An internal poll from Phil Scollo, the Democrat challenging Rep. Tom Marino (R-Lycoming) suggests that the freshman Republican incumbent has soft support in his newly drawn district. But the memo, obtained exclusively by PoliticsPA, omits initial head-to-head numbers.
Update: Scollo’s campaign tells PoliticsPA that the initial polling numbers, before respondents heard any information on either candidate, was Marino 47, Scollo 30.
“Voters in the 10th Congressional District are wide open to considering a replacement for Representative Tom Marino, and become significantly less likely to support him once they learn about his Democratic challenger, Phil Scollo,” wrote pollster Public Policy Polling in its memo.
After hearing only positive biographical information on both candidates, Marino lead Scollo 44 to 36 percent. The campaign did not release the initial topline numbers.
The release emphasizes the poll finding that just 30 percent of voters said definitively that they would vote to re-election Marino. A full 55 percent said they would “consider voting for someone else”.
Thanks to redistricting, a third of the voters in the district are new to Marino. Add the fact that he’s a freshman, and it’s not too tough to imagine that he has work to do to boost his name ID.
Some of the other highlighted findings include: after hearing positive and biographical statements about Scollo, respondents were 71 percent more likely to vote for him. And, 43 percent of voters were much less likely to vote for Marino after hearing messaging about the Ryan budget and Medicare, and Marino’s votes for it.
Like any internal polling, this should be taken with a grain of salt. Campaigns rarely release the full scope of their numbers, detailed outlays of results called crosstabs, or the specific wording of questions. Scollo is no exception.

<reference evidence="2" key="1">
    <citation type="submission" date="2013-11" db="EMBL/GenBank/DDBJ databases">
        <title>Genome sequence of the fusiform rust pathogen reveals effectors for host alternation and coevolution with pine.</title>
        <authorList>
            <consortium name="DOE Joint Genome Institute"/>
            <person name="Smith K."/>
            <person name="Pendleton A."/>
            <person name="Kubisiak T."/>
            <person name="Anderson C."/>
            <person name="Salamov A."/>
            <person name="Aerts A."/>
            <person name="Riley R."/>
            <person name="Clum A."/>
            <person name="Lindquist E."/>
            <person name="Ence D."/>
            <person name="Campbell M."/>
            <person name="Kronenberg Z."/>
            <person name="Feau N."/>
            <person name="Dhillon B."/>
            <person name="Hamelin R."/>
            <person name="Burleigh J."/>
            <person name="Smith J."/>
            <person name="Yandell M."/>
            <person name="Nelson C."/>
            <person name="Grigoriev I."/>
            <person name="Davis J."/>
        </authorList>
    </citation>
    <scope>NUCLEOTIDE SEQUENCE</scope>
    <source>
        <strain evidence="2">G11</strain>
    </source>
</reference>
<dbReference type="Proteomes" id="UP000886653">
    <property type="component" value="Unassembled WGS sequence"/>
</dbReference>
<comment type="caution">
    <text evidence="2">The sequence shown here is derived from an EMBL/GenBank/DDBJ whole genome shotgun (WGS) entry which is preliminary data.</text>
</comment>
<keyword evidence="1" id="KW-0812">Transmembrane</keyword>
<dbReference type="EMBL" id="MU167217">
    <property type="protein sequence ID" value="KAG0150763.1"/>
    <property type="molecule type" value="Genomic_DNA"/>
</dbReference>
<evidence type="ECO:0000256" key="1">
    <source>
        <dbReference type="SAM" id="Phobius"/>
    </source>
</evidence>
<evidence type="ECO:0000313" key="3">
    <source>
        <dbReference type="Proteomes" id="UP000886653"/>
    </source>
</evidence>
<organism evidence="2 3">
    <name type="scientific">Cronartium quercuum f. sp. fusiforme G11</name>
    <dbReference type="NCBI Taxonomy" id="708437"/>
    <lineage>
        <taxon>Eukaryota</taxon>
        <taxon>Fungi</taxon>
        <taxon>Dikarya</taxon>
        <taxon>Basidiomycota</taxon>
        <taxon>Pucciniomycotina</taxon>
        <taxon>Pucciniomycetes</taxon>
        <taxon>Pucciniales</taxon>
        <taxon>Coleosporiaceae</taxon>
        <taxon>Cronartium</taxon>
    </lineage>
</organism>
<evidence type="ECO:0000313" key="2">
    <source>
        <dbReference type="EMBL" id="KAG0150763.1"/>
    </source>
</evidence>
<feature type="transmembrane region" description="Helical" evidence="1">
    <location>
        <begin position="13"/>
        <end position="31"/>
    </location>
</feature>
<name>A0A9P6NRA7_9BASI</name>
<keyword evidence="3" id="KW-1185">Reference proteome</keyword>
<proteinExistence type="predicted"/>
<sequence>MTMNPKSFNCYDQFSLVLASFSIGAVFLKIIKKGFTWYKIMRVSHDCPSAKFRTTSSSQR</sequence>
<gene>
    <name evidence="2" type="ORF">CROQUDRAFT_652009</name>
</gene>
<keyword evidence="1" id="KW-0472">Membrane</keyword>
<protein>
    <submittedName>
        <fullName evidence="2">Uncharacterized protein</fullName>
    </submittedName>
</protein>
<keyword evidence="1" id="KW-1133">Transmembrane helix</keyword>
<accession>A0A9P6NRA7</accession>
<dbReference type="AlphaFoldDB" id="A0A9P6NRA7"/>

Marino’s campaign says the memo doesn’t worry them. Campaign adviser Jason Fitzgerald charged that releasing numbers showed that Scollo’s camp is “desperately seeking good news.”
“They have not provided any topline numbers on where Tom Marino stands against Phil Scollo. We all know, if they did that, the Congressman would have a huge lead,” Fitzgerald said.
“But we’re taking absolutely nothing for granted,” he added. “We’re organized in every county in the district. The Congressman is traveling heavily. We have a full time political operation.”
He’s likely right. The memo does not include the initial head-to-head numbers – only those numbers after the poll respondents have heard information about both candidates.
But that “after” head-to-head number makes an important assumption: that Scollo will have the opportunity to inform voters about his background (read: air television ads) in a competitive manner. It’s not clear whether he’ll be able to do so. At the end of the second fundraising quarter, Marino lead Scollo $300,000 to $36,000 in cash on hand. It’s not insurmountable, but it does give the incumbent a head start vis-a-vis paid media.
“Every insurgent challenger like Phil Scollo starts as the underdog,” said Vince Rongione, Scollo’s general consultant. “The poll shows that Marino’s efforts to essentially end Medicare put him at odds with Pennsylvania seniors and families, who depend on the promises of Medicare and Social Security.”
“He’s ready to fight for seniors and families like his, who too often find themselves as underdogs in the halls of Congress.”
Scollo, 56, is a businessman and management consultant from Pike County. Marino, 60, is a former U.S. Attorney. He defeated Rep. Chris Carney (D-Susquehanna) in 2010. The newly drawn 10th district contains part or all of 15 counties in mostly rural northeastern PA.
PPP surveyed 550 Pennsylvania 10th district voters automated telephone interviews from July 16 – 17. The margin of error for the survey is +/-4.18 percent.
Here’s the full memo: